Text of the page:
If you live in Hong Kong or in cities such as Beijing and Shanghai, you can choose the fish you want to eat at a restaurant from a tank full of living, swimming fish. It will probably be a grouper, and it will be very expensive, perhaps $300 a plate, but it will be fresh, and it will taste good.
Groupers (“coral trout”) at a restaurant in Shanghai (tracc-borneo.org)
Though the Live Reef Fish Food Trade started slowly in the 1970s, it has exploded in the past decade. It is causing extraordinary damage to coral reefs.
The target species are mostly groupers, snappers and wrasses. They are caught as adults and shipped to the restaurants, or they are caught as juveniles and kept in cages, fed small reef fish until they are plate sized, and then shipped to the restaurants.
They come from the Coral Triangle area, the region of the tropical Pacific with the greatest density of coral reefs. They are caught by hand, but usually after they are stunned by dynamite (illegal everywhere) or by cyanide poisoning (also illegal everywhere).
The Coral Triangle, including the reefs of the Philippines, Indonesia, Malaysia, PNG and Solomon Islands. (natureconservancy.org)
A masked diver applies cyanide to part of a reef in hopes of finding a few young groupers among the stunned fish (fishchannel.com)
Another fisherman detonates dynamite to stun fish (turingfoundation.org)
As reefs are stripped of the fish, the collectors go ever farther away – an expansion that has extended into the Indian Ocean and through the South Pacific.
Fish are collected from ever further sources as reefs are serially over-fished. (wwf.panda.org
Fishing has been ‘open access’, which essentially means few regulations, and where any exist, little enforcement exists. The catch is largely illegal, unregulated, and under-reported (the discouraging IUU designation).
Three countries provide most (but not all) of the fish – Indonesia, the Philippines and Malaysia. China (including Hong Kong) is the single major market and it continues to expand rapidly: a novel, good tasting, living grouper is a fine luxury meal in a newly affluent society.
Fish are shipped to Hong Kong, and then distributed to other cities in southern China (sciencedirect.com)
Groupers are the main victims. They live for a few decades, they grow relatively slowly, they don’t mature until they are relatively large and 5-10 years old, they don’t swim fast making them easy for human divers to approach, and they spawn in aggregations in predictable places, making it even easier to find and catch them. Targeting juveniles and using destructive fishing techniques should have disappeared decades ago yet they are flourishing in the current hunt.
A tiger grouper, now listed by IUCN as threatened or endangered (bergoiata.org)
Territorial conflicts have arisen among all of the players – between local fishermen and outsiders, between local and state fishers and agencies, between communities and between states, between conservationists and the need for jobs. And as usual, despite the market value of the fish, the fishers/divers are paid little.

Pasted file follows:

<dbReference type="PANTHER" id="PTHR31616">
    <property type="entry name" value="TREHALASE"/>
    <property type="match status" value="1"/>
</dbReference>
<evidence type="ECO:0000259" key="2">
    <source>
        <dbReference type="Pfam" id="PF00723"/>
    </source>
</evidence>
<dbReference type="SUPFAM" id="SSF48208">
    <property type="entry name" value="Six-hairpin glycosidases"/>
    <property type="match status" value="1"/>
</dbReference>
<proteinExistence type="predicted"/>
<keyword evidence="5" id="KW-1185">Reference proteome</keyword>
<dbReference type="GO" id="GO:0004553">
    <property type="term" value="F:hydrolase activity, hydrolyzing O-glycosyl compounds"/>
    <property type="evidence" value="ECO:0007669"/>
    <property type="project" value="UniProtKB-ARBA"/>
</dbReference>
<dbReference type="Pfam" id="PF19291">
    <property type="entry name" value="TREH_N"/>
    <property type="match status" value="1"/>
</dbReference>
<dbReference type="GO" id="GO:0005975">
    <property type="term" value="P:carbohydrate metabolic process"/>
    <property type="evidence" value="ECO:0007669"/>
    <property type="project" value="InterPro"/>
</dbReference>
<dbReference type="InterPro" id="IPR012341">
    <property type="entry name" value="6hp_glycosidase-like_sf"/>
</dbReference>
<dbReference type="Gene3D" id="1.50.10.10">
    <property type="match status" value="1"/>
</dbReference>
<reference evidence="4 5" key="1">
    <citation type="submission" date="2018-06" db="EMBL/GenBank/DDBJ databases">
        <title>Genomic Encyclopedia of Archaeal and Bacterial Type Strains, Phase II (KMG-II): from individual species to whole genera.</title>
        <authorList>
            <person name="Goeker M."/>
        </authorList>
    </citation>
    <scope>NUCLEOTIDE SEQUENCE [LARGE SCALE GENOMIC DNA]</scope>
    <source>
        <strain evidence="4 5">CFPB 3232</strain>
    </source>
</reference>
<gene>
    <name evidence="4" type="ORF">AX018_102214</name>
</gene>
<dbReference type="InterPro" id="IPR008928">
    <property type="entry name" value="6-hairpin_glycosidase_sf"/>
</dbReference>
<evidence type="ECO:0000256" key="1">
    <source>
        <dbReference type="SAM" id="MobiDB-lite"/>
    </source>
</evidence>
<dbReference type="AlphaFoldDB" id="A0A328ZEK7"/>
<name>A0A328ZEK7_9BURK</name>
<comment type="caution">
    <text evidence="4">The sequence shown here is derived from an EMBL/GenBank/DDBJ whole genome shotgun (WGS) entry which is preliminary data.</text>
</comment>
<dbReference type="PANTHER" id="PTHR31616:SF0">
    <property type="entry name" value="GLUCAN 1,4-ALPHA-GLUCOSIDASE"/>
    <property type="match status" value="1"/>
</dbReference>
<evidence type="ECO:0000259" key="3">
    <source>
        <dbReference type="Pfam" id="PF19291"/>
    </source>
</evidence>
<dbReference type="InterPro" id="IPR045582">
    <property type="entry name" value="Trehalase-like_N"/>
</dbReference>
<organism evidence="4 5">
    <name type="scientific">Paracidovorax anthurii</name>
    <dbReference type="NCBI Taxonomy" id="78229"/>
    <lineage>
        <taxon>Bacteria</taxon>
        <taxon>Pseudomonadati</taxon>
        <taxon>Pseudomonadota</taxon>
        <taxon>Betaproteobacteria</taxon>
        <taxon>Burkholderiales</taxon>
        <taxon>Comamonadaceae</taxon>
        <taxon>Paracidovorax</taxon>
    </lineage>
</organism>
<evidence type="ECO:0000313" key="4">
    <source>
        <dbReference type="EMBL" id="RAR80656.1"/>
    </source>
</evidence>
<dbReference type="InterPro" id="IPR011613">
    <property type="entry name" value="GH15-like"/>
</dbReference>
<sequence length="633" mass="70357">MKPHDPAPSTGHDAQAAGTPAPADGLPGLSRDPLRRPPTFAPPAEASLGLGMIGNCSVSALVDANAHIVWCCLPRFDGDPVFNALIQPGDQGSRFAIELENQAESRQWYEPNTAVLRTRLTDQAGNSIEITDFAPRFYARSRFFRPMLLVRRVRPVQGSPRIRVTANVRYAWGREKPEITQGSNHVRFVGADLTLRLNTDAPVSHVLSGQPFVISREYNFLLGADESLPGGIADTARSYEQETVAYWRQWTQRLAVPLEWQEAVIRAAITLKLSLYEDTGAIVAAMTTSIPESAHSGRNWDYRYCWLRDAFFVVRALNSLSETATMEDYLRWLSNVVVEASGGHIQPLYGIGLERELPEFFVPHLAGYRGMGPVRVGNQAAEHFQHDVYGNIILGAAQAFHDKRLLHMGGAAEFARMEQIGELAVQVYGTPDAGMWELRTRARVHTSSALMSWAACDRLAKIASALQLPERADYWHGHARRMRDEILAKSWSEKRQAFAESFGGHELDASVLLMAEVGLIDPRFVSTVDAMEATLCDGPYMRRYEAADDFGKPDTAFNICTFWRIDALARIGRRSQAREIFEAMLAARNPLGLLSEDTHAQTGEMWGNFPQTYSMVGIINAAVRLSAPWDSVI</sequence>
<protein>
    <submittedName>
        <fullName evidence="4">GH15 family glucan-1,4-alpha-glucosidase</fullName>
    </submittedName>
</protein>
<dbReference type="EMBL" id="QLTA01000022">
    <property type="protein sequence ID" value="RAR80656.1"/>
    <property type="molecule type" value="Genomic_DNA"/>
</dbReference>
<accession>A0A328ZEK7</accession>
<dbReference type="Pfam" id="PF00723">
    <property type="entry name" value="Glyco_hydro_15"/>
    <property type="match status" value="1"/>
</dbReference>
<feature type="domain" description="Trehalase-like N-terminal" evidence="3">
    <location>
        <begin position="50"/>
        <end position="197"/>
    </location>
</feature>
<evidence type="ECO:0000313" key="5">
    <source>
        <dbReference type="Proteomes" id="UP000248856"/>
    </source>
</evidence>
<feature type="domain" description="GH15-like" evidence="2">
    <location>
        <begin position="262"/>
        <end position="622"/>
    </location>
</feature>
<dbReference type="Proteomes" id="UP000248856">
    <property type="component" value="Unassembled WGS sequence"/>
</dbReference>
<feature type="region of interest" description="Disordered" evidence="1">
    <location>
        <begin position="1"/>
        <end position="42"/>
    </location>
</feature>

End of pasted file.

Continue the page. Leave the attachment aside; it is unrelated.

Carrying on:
This is a classic boom-and-bust scenario. Given the lucrative and growing market in China, the ease of capturing the fish, the lack of both regulations and enforcement, a projected demand that far exceeds the projected supply, and inadequate knowledge of the biology of the species, groupers in the region are declining rapidly to extinction.
Certainly there are efforts to underway to protect the fish and regulate the fishing. In February 2013 government representatives of the six Coral Triangle nations met with those from a few SE Asian countries to address the threats and propose more effective management and sustainable trade in living reef fish. They proposed the development of marine protected areas to protect spawning aggregations, accreditation procedures for fishermen, and methods to detect cyanide in fish in order to prohibit its use. They addressed the issues of capture of juveniles for grow-out farms, and the capture of feed fish for the groupers that would otherwise be food for fish communities on the reefs. Worthwhile initiatives that may be too late.
Perhaps groupers are just unlucky, carrying the wrong suite of characteristics to survive unregulated human greed and predation. But that’s an inadequate conclusion. The ‘illusion of plenty’ has been dispelled in many parts of the world, and it needs to be dispelled in the Coral Triangle nations and communities. Governments and NGOs can do a lot to change perceptions and habits.
A goliath grouper, one of the largest species, easy to approach and photograph, easy to capture (thebuzzmedia.com)
At the same time China is a huge and voracious market, perhaps insatiable. If a lack of eco-consciousness is also driving the desire for live reef fish in the restaurants, then it too can change.
But this is much more than just another sad example if boom-and-bust overfishing. Coral reefs are also under increasing stress from climate change, and the community disruption and damage resulting from the Live Reef Fish Food Trade will only increase their vulnerability.
The Live Reef Fish Food Trade is ethically wrong, environmentally catastrophic, and quite unnecessary. If all participants truly understood the impact it is having, surely they would agree to end it.